Sanitary district problems deeper than Sandy
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For example, a number of the district’s workers, the audit said, were working out of title. It found that workers who held civil service titles of “messenger” and “recycling worker” actually worked as an accountant, a secretary and a clerk. The employees were not tested for their positions, but were appointed by Michael Scarlata. The 2008 base salary for the accountant was $93,662; for the secretary, $96,662 and for the clerk, $88,404, which the audit said were much higher than the Nassau County salary range for those positions. In addition, it was found that the accountant did not have a bachelor’s degree from an accredited college or university, which is required by law.
The audit also found a lack of internal controls over cash disbursements, poor security over access to the fuel pumps ordinarily used to fuel district vehicles and a lack of competitive bids for goods and services.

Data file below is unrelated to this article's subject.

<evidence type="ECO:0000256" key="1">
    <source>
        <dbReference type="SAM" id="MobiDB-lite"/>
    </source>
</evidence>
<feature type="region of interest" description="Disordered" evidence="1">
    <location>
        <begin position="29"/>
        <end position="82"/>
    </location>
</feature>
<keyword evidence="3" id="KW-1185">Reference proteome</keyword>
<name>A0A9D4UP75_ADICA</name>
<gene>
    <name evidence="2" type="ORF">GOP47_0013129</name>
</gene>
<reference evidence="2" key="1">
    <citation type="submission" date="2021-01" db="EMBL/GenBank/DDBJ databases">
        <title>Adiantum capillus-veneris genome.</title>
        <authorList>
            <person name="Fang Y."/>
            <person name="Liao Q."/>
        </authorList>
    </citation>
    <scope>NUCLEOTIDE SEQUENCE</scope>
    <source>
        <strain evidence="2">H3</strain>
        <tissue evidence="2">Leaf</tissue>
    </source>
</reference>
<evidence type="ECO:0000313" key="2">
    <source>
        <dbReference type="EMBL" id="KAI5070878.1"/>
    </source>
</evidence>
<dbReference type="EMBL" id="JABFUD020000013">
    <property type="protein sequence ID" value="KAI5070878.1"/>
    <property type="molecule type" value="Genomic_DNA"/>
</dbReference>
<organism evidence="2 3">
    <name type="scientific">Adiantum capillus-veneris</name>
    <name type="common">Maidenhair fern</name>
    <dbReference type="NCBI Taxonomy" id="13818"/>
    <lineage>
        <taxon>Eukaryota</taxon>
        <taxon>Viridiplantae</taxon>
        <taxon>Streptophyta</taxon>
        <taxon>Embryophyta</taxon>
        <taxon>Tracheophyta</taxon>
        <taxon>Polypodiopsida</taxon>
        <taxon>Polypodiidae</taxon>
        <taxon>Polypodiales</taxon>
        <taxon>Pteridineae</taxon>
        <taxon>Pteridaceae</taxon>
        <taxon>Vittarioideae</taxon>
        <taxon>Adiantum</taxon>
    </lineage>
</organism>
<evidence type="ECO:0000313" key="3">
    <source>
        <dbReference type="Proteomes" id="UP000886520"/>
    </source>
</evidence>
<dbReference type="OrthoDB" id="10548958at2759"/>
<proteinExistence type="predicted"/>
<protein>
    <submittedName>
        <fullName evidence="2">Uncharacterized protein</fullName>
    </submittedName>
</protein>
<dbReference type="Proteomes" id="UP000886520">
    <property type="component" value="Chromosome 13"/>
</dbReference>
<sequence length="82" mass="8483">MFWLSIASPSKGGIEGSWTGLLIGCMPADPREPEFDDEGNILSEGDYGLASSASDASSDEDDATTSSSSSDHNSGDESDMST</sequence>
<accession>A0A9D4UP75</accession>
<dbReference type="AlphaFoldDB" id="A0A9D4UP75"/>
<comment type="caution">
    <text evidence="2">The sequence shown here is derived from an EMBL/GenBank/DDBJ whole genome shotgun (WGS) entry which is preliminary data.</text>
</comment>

Days after a damaging audit of Sanitary District 7 was released from the comptroller’s office, Scarlata, who was featured prominently in the audit as the receiver of an unusually high salary and unfair fringe benefits, was awarded a merit-based raise by the district’s Board of Commissioners.
Weitzman’s audit alleged dirty practices in the sanitary district and unfair treatment of workers, with Scarlata being the biggest recipient of favors. The audit alleged nepotism. Foe example, after the younger Scarlata was hired and replaced his father as supervisor, the elder Scarlata was hired as a consultant. The new supervisor was also granted two $300,000 life insurance policies—paid for by the sanitary district—and post-retirement pay of $25,000 a year for 15 years.
“The district made up its own rules for a small group of employees, while the majority of the laborers in the sanitary district had to play by the rules,” Weitzman said in the audit, adding that the salaries paid to those employees were higher than the typical range for the jobs they were performing.